“The End Begins” sees Mike step up and take responsibility for Mitch’s business, but he has a very different, and potentially dangerous, way of doing things.
This recap of Mayor of Kingstown season 1, episode 2, “The End Begins”, contains spoilers.
“The End Begins” is the second episode of Mayor of Kingstown, but in many ways it feels like the first. With Mitch having been surprisingly and unceremoniously killed off in the premiere, this week we see Mike take the reigns of their father’s inherited fixer business, and we see how his approach differs vastly from his late brother’s. It’s an introduction, essentially, to a man who finds himself suddenly thrust into a promotion that he might not have the temperament for.
Mayor of Kingstown season 1, episode 2 recap
You can see this particularly in Mike’s negotiations with Bunny. After the incident between them last week, Mike orders Bunny’s men to be pulled from the prison yard, preventing them from smuggling drugs, and then when Bunny later called to threaten him, he threatened him in return with superior firepower. Bunny eventually handed Sam’s letter over, which he could have just done in the first place. But power is everything in Kingstown. Everyone is testing the waters to see how much they really have.
Of course, ultimate power still rests with the authorities, represented in “The End Begins” by Special Agents Aldrich and Perry, who had a cushty deal with Mitch and want to extend the same one to Mike – it’s another way in which the episode is dealing with the transition, confirming that the family business is still operating, that Mitch’s legacy has already been burned away with the bloodstains that Mike torched from his carpet. It’s not the most compassionate handover in the world, but there’s little room or time for sympathy here. There is business to be done.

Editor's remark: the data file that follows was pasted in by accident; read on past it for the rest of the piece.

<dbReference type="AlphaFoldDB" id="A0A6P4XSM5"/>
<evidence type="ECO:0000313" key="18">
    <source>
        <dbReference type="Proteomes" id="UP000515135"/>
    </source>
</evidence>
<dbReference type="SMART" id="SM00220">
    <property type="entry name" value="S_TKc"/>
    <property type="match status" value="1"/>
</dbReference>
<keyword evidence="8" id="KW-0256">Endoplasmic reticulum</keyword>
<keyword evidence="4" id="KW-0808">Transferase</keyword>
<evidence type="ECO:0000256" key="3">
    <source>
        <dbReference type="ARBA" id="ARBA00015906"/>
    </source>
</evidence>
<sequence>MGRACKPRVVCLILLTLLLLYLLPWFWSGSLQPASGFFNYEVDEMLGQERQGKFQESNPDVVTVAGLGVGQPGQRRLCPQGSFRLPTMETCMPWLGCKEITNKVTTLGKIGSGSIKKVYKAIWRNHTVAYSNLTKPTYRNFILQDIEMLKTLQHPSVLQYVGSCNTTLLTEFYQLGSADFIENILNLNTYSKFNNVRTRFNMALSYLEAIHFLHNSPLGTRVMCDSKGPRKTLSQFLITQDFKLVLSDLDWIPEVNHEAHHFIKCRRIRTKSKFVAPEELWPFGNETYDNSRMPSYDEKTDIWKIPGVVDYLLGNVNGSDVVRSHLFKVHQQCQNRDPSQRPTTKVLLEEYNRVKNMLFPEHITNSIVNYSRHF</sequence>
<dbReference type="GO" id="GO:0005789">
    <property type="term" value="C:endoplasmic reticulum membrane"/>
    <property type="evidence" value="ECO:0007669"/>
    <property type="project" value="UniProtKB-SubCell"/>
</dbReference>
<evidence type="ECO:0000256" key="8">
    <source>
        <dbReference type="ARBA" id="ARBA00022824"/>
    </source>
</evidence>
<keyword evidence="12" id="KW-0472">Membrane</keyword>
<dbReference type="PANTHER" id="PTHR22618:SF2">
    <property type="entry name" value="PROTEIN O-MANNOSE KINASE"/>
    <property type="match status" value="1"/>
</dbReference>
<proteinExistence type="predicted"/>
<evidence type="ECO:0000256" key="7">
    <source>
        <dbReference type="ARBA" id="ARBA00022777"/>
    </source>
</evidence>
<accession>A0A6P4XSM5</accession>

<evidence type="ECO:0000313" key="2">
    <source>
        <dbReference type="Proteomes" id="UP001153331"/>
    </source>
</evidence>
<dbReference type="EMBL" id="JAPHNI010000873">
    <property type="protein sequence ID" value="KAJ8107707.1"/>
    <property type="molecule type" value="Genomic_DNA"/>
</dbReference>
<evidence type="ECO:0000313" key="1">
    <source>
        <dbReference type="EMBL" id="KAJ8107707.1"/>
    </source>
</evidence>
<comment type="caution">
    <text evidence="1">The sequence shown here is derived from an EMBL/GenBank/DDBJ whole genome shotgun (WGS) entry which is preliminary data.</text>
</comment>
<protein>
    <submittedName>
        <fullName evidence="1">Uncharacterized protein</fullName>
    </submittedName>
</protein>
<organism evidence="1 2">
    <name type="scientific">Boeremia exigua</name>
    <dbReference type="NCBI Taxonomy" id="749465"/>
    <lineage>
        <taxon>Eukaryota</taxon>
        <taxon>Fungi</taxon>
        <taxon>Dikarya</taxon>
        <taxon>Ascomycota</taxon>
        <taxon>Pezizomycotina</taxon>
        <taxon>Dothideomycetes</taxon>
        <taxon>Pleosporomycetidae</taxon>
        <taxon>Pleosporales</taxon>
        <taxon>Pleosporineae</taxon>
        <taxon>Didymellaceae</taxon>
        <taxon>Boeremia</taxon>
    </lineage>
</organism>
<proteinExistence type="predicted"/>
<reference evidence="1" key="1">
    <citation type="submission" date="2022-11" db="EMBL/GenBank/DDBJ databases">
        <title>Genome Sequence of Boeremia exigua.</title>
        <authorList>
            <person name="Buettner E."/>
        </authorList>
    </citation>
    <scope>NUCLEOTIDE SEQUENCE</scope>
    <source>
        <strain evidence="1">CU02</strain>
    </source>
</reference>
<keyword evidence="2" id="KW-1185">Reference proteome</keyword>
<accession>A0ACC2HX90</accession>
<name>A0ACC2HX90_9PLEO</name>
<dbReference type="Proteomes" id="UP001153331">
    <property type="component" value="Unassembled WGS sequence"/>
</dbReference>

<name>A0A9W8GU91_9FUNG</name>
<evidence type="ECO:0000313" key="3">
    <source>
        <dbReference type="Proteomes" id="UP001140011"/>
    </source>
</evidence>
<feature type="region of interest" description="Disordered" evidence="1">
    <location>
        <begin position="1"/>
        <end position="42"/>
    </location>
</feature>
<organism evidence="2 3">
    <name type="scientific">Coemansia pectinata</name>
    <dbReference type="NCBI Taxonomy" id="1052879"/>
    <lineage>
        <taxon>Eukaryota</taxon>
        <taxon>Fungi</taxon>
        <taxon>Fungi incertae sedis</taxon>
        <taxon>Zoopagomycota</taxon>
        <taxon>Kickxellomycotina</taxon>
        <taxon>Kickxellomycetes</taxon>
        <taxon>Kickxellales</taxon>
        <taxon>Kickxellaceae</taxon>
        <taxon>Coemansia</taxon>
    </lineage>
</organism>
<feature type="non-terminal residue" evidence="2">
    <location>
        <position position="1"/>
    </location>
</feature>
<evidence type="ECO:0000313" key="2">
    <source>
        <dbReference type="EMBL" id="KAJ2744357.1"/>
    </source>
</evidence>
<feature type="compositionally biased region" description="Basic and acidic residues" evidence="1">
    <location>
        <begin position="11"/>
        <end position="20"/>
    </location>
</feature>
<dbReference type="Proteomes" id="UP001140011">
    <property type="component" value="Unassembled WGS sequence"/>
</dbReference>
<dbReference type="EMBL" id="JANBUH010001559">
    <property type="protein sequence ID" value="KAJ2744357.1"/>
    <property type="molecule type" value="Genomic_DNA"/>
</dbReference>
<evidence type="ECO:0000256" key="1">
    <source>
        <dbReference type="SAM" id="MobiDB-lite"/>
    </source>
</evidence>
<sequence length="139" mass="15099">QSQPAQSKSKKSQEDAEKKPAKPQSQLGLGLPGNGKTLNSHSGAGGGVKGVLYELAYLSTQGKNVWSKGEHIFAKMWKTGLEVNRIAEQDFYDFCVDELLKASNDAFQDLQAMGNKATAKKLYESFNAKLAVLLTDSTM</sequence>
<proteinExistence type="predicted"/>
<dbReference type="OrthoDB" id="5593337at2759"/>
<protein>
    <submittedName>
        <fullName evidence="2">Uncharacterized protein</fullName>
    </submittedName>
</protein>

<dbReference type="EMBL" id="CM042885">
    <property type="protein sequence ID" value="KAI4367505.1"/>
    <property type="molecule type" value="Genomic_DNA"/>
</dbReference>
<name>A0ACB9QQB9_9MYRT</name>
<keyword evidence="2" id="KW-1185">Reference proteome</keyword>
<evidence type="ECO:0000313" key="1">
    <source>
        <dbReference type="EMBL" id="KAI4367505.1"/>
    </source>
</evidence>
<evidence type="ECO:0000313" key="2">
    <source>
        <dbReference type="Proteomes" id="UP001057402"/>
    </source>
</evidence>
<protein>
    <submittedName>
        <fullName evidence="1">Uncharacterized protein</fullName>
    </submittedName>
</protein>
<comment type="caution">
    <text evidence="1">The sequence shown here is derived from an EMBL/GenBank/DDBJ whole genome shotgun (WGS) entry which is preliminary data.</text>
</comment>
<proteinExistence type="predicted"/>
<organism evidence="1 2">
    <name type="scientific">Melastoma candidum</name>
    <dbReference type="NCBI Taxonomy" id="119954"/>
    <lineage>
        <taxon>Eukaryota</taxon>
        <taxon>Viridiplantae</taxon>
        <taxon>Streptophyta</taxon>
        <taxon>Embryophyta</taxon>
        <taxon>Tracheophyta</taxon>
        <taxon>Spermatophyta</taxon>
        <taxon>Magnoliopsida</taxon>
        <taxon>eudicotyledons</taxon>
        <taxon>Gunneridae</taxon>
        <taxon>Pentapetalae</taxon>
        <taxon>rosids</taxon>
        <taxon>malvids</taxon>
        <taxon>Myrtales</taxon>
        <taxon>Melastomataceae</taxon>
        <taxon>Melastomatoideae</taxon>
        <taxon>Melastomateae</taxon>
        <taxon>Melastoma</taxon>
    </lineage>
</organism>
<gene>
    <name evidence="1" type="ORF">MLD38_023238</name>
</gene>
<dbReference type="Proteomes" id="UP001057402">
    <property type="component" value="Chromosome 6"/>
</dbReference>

There’s little business in Kingstown that Milo Sunter doesn’t seem to have an interest in. Milo was namechecked in the premiere, but we see him for the first time here – Aidan Gillen playing the same character he always plays, though this time behind bars – and learn a little more about his arrangement with Mitch. Mitch arranged Milo’s surrender after he killed two armed guards during an armored car heist and then helped his wife, Vera, to dig up the part of the haul he buried in the hopes of collecting after his release. Milo is indirectly responsible for both Mitch and Vera’s deaths, but he isn’t the sympathetic type. He also wants his money, which is currently in police custody, and he recognizes immediately that Mike can’t be dealt with in the same way as Mitch. He’ll require the manipulations of a woman named Iris instead.
Taylor Sheridan, for what it’s worth, seems to love bears. He built a couple of episodes of Yellowstone around one and uses one as a metaphor here for Mike’s determined self-destructiveness, his inclination to meet danger head-on. Maybe, for Mike, the bear is another potential emotional connection. Maybe it’s a way to kill himself. Either way, instead of hiding from it or trying to discourage it from visiting, he feeds it. He just can’t help himself.